Along the Danube River in South-Central Europe lies a distinctive parcel of land, measuring roughly 7 square kilometers and sandwiched between Croatia and Serbia.
Prior to the breakup of Yugoslavia, the semi-autonomous regions within the Republic used the Danube as their natural border. However, over the course of decades, the river slightly altered its course, resulting in this piece of land falling outside the borders of both nations. Following the breakup of Yugoslavia, neither country claimed ownership of the land. In fact, it remained terra nullius, or ‘no man’s land,’ until 2015.
On April 13, 2015, Vit Jedlička and a few others proclaimed the territory as the Free Republic of Liberland. If internationally recognized, Liberland would become the world’s third smallest sovereign state, after the Vatican and Monaco.
The Montevideo Convention on Rights and Duties of States outlines four criteria for statehood: (a) a permanent population; (b) a permanent territory; (c) a government; and (d) the capacity to engage in relations with other states. Liberland has fulfilled all these requirements, meaning that, theoretically, it should be recognized as sovereign by the international community.
Some question the need for a new state. Aren’t there enough countries already? Why couldn’t Vit Jedlička and the others be grateful in their original home countries? Can Liberland truly be regarded as a legitimate nation? These are all valid queries, but each has equally valid answers.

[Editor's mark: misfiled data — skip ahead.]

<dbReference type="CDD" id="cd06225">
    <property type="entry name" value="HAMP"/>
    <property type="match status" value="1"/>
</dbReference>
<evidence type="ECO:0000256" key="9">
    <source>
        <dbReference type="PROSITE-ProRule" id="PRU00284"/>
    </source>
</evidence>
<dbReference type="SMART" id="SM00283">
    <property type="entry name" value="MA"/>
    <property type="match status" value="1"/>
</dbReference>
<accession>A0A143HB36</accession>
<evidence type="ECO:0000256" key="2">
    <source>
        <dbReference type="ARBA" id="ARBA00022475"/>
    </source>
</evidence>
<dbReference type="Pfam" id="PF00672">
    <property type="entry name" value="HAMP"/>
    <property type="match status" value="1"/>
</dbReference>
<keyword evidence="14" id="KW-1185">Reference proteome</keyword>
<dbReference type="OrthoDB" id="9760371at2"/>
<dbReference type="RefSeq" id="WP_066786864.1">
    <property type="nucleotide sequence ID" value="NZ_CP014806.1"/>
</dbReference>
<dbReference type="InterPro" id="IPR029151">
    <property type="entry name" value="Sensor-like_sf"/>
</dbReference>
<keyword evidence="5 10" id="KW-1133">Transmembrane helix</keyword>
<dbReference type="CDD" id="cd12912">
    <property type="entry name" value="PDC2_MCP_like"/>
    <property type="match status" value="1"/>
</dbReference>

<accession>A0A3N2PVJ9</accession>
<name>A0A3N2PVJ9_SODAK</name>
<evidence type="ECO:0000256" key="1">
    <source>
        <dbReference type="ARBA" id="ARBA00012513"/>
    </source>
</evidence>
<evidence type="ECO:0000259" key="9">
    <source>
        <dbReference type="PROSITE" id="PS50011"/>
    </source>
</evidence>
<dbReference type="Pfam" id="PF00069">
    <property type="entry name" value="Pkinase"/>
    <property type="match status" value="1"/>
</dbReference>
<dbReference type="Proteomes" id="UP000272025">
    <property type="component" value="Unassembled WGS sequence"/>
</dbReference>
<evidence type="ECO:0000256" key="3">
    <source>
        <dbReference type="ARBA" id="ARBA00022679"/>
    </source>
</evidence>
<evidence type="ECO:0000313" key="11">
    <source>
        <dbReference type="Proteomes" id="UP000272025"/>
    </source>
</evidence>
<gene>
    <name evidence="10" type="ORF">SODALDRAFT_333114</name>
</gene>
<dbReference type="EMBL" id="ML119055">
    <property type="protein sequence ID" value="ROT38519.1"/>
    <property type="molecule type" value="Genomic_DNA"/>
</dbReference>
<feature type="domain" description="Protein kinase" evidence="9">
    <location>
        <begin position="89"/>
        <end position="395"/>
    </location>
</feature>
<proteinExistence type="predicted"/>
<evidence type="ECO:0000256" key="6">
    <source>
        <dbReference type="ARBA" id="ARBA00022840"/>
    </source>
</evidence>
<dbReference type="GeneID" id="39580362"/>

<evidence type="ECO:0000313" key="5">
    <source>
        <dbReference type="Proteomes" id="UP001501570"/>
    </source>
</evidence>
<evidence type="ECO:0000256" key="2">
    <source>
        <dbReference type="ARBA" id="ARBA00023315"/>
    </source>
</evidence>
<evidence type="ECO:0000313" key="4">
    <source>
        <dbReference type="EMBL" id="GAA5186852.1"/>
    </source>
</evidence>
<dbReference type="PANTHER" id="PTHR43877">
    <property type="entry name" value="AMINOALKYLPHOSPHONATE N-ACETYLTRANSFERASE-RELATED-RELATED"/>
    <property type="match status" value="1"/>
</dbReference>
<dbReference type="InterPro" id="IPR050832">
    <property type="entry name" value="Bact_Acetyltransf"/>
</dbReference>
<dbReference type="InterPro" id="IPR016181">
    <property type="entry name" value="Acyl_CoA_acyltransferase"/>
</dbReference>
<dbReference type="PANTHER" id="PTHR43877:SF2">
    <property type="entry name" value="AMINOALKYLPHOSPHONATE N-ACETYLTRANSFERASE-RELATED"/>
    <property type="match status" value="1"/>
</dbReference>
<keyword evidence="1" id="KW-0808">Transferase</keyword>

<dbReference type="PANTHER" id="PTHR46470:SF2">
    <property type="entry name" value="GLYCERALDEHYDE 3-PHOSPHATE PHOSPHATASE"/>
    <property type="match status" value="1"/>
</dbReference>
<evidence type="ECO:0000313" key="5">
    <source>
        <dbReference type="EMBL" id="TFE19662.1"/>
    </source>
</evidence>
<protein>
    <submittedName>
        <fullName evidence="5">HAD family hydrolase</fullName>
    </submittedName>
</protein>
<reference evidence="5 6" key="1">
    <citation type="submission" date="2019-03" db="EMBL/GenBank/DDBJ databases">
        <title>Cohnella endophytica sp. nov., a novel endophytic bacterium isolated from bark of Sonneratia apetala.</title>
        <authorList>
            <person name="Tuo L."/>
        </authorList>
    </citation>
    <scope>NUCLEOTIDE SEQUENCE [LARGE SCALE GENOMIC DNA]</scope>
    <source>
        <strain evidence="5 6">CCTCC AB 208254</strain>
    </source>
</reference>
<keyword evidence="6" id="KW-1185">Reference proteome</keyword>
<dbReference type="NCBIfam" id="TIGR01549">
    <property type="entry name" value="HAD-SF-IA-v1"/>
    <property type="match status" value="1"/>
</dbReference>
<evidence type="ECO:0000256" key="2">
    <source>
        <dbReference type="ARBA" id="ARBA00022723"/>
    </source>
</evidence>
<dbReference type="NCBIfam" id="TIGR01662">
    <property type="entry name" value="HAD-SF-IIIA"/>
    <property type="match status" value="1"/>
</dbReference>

Aren’t there enough countries already?
History demonstrates that smaller political entities tend to result in more decentralized governance and increased human liberty. When people can effectively vote with their feet, they indirectly influence societal change.
This isn’t to imply that smaller governing bodies are incapable of coercion or corruption, but residents in such communities can more readily opt for a different government just next door.
Modern nation-states are relatively recent creations, whereas thousands of smaller political entities existed both within and outside competing empires for generations. There’s no reason why groups shouldn’t have the ability to secede or establish new territories on uninhabited land.
Why couldn’t Vit Jedlička and his associates just be content in their home countries?
As an American, one of the most important stories is that of the separatists and pilgrims who left the Old World in search of religious freedom and commercial success. They lived in the New World as British citizens and eventually proclaimed their autonomy.
This sense of agency is celebrated by Americans, as well as many post-colonial states around the globe. Why shouldn’t this value be celebrated by everyone? Self-determination as an inalienable right, given by a creator, is crucial to the human experience. Without it, humans lack dignity. The idea that a human adult has no choice but to be subject to the authority of another human adult without explicit consent is dangerous, and tantamount to enslavement.